OSLO: Norway on Wednesday officially apologised for the “shameful treatment” of Norwegian women targeted for reprisals for their intimate relations with German soldiers during the country’s wartime occupation.

Between 30,000 to 50,000 Norwegians, commonly labelled the “German girls”, were involved with occupying troops during the Second World War, according to estimates from Norway’s Centre for Holocaust and Minorities Studies.

As well as public humiliation, many of the woman were subject to reprisals by officials after the 1945 liberation from Nazi occupation, including illegal arrests and detentions, job dismissals and even being expelled and stripped of their nationality.

“Young Norwegian girls and woman who had relations with German soldiers or were suspected of having them, were victims of shameful treatment,” Norway’s Prime Minister Erna Solberg said.

“Today, in the name of the government, I want to offer my apologies,” the premier said at an event to mark the 70th anniversary of the UN’s universal declaration of human rights.

“For many, this was just a teenage love, for some, the love of their lives with an enemy soldier or an innocent flirt that left its mark for the rest of their lives.”

During the war, more than 300,000 German soldiers occupied Norway, a neutral country the Nazis invaded on April 9, 1940. Heinrich Himmler, the Nazi SS chief, considered Norwegians “goddesses” and encouraged his troops to have relations with local women.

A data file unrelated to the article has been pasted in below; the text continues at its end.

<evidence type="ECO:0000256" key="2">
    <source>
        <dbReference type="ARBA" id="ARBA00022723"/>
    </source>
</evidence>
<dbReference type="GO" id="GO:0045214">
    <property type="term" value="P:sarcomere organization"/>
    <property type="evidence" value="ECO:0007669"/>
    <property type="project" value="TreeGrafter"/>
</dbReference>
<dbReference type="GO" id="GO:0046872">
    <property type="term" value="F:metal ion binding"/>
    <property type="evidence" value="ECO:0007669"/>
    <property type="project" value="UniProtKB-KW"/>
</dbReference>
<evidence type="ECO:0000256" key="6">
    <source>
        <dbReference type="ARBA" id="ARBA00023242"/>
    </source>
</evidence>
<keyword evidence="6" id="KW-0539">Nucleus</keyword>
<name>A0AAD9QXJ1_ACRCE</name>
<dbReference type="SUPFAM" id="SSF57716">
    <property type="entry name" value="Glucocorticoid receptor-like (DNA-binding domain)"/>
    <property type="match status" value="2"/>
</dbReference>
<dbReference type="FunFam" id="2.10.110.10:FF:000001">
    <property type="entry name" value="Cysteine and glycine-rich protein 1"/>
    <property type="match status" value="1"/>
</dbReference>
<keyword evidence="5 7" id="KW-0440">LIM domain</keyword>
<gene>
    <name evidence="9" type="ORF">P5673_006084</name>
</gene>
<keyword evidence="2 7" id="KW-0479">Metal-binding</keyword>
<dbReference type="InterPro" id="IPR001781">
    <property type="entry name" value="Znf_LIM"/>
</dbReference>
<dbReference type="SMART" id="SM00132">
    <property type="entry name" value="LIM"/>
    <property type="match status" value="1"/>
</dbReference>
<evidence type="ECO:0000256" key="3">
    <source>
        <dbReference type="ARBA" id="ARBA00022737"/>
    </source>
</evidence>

The first “Lebensborn” reproduction centre outside Germany was set up in Norway in 1941 as part of the Nazi Aryan race ideology.

In 2000, Olso formally apologised to the estimated 10,000 to 12,000 children born to Norwegian mothers and German soldiers, who also suffered reprisals.

People in the street

More than 70 years after the end of the Second World War, very few of the women remain alive and the official apology is unlikely to open the way for financial reparations for their families.

“The people directly affected are no longer with us ... but this also touches their families and the children,” said Reidar Gabler, son of a Norwegian woman who was expelled in 1945 along with her German husband.

“Even if it comes late, the apology is important for history,” he told Norway’s Aftenposten newspaper

Historian Kare Olsen said he was unaware of any similar apology in other European countries where women suffered after their involvement with soldiers during German occupation.

Thousands of French women were publicly shorn after the liberation; some were detained or executed in what were mostly extrajudicial reprisals.

“In France, for example, these women were mistreated after the liberation, but it was more by people in the street than by the authorities,” Olsen said.

In Denmark, historians estimate the number of woman involved with members of the German occupying forces was around 50,000 but there were no accusations or forced expulsions.

“There is less reason for an official apology than in Norway,” said Anette Waring, a professor at the Danish University of Roskilde.

None of the estimated 28 Norwegian men married to German women during the war were expelled or had their nationality taken away from them, according to historian Guri Hjeltnes, the director of the Holocaust and Minorities Studies centre.

“We cannot say women who had personal relations with German soldiers were helping the German war effort,” Hjeltnes said. “Their only crime was breaking the unwritten rules.”